The rights to communicate with members of parliament
There have been discussions about whether there is a domestic precedent whereby the right to talk to MPs about issues of public interest is protected by parliament. This already happens in Australia.
The following case from the parliamentary journals in 1699 is exactly that. John Kelly provided information about malpractise to a number of MPs. That was not provided as part of a petition, but merely as a summary of a problem. He was then jailed. Parliament investigated the situation.
That is the stage I have reached with my request for parliament to investigate hyperinjunctions.
There are other examples from the 1600s and 1700s on my flickr account and a summary follows the image.
Parliamentary Privilege has been primarily applied to protect members. That is because most actions which would be in contempt of parliament will directly affect members. There are, however, a number of instances where non-members have been protected by parliamentary privilege.
The use of privilege to protect witnesses at Committees is well known. However, there have also been a number of cases where parliamentary privilege has been used to protect non-members who are providing information to Parliamentarians. Documentary evidence from the parliamentary journals is attached.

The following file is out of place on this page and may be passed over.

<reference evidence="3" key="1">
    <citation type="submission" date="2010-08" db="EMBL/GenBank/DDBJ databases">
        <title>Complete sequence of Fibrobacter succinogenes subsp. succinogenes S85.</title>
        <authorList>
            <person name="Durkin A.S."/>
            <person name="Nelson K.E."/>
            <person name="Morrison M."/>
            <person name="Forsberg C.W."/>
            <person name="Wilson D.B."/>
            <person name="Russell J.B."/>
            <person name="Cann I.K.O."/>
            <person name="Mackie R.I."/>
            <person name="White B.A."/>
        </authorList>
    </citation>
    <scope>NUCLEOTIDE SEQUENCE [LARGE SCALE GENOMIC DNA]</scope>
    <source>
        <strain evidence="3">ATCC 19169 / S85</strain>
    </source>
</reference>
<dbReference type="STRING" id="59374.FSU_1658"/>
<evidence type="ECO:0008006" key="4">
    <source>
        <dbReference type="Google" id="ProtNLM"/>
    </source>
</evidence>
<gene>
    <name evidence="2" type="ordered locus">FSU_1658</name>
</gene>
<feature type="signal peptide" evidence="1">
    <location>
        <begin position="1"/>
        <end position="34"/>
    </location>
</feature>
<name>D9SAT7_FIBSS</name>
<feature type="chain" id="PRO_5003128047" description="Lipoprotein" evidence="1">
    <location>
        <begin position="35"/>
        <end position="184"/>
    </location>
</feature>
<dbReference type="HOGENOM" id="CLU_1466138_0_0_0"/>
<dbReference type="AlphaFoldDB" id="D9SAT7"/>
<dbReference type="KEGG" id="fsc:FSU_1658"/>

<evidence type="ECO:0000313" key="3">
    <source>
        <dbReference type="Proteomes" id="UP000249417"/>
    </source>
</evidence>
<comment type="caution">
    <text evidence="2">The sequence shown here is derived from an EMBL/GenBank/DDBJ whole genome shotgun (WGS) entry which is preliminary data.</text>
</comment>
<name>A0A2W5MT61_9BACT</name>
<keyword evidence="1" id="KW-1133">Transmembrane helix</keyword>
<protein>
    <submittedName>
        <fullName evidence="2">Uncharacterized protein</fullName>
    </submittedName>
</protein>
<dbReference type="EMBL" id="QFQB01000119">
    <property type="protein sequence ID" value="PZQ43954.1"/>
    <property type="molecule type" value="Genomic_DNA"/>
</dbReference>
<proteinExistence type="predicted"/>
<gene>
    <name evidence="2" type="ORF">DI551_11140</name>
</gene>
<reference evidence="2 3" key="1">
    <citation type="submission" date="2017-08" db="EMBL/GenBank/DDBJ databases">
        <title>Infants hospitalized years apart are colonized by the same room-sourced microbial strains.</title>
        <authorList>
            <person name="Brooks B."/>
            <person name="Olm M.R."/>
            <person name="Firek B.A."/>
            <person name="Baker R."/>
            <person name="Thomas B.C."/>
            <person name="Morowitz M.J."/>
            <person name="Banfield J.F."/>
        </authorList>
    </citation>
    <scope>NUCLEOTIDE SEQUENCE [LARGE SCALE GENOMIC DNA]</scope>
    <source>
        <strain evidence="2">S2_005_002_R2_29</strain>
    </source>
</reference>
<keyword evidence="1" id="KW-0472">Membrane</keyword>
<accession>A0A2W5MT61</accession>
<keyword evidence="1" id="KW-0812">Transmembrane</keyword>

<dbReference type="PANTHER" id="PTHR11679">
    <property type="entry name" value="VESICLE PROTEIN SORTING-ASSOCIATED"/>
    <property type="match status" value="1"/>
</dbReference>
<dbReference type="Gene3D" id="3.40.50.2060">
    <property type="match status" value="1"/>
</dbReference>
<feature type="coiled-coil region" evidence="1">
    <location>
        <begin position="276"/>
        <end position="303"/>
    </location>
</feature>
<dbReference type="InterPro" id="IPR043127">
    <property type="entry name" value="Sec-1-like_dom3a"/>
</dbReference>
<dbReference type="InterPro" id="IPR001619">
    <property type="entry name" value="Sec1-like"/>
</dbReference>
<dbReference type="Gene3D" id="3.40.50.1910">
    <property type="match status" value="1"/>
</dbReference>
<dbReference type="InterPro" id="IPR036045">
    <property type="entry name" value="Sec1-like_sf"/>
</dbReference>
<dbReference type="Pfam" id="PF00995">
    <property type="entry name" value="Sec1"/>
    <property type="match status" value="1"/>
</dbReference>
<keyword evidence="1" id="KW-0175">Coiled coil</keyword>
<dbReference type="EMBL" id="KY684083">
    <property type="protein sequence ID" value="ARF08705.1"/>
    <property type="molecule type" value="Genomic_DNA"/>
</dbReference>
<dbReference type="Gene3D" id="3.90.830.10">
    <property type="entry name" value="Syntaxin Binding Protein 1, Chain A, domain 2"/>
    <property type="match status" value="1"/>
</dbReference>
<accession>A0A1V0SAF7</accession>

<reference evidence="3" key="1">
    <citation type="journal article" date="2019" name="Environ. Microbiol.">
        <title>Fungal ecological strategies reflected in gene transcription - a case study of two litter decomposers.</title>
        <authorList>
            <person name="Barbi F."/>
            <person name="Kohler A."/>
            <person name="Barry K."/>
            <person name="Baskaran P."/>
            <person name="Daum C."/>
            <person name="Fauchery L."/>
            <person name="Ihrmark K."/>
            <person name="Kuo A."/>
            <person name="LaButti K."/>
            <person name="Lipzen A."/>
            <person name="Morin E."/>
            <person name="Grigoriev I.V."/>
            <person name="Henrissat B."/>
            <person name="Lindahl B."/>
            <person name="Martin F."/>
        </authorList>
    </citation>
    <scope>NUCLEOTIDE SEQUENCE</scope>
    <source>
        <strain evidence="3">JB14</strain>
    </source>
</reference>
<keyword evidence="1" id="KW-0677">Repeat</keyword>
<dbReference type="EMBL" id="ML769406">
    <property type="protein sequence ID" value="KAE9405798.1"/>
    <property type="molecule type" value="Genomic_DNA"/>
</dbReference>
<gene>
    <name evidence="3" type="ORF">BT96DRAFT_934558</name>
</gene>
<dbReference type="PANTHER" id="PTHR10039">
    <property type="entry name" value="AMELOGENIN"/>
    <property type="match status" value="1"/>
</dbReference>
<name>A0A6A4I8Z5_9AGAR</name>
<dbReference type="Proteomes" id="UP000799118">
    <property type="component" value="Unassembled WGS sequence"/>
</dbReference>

In 1624 the Master of the Felt-makers was arrested whilst attending The House to prefer a petition. The House considered he had protection of the house to prefer the petition and established a committee to consider whether the arrest itself was a breach of privilege. (I 766)
In 1696 Thomas Kemp and other Hackney Coachmen were arrested as a consequence of proceedings by Richard Gee, a Commissioner of Hackney Coaches. The House concluded that Mr Gee was guilty of a breach of Privilege and guilty of a high misdemeanor and was to be imprisoned by the Serjeant. (XI 599, 699)
In 1699 John Kelly was imprisoned in consequence of having given Members and abstract of several articles against the Commissioners of Victualling. That was referred to the privileges committee (XIII 224)
There have also been many actions to protect letters written to Members and from Members from being opened or diverted. In 1666 Edward Roberts was imprisoned for trying to charge for letters. In 1689 a case was referred relating to Hull. In 1689 it was resolved that “breaking open Letters directed to or sent from Members is a breach of Privilege;”
What is important about this is that it demonstrates that private communication between citizens (or subjects) and members of parliament does have a limited privilege. Any attempts to prevent this communication are, therefore, a Contempt of Parliament.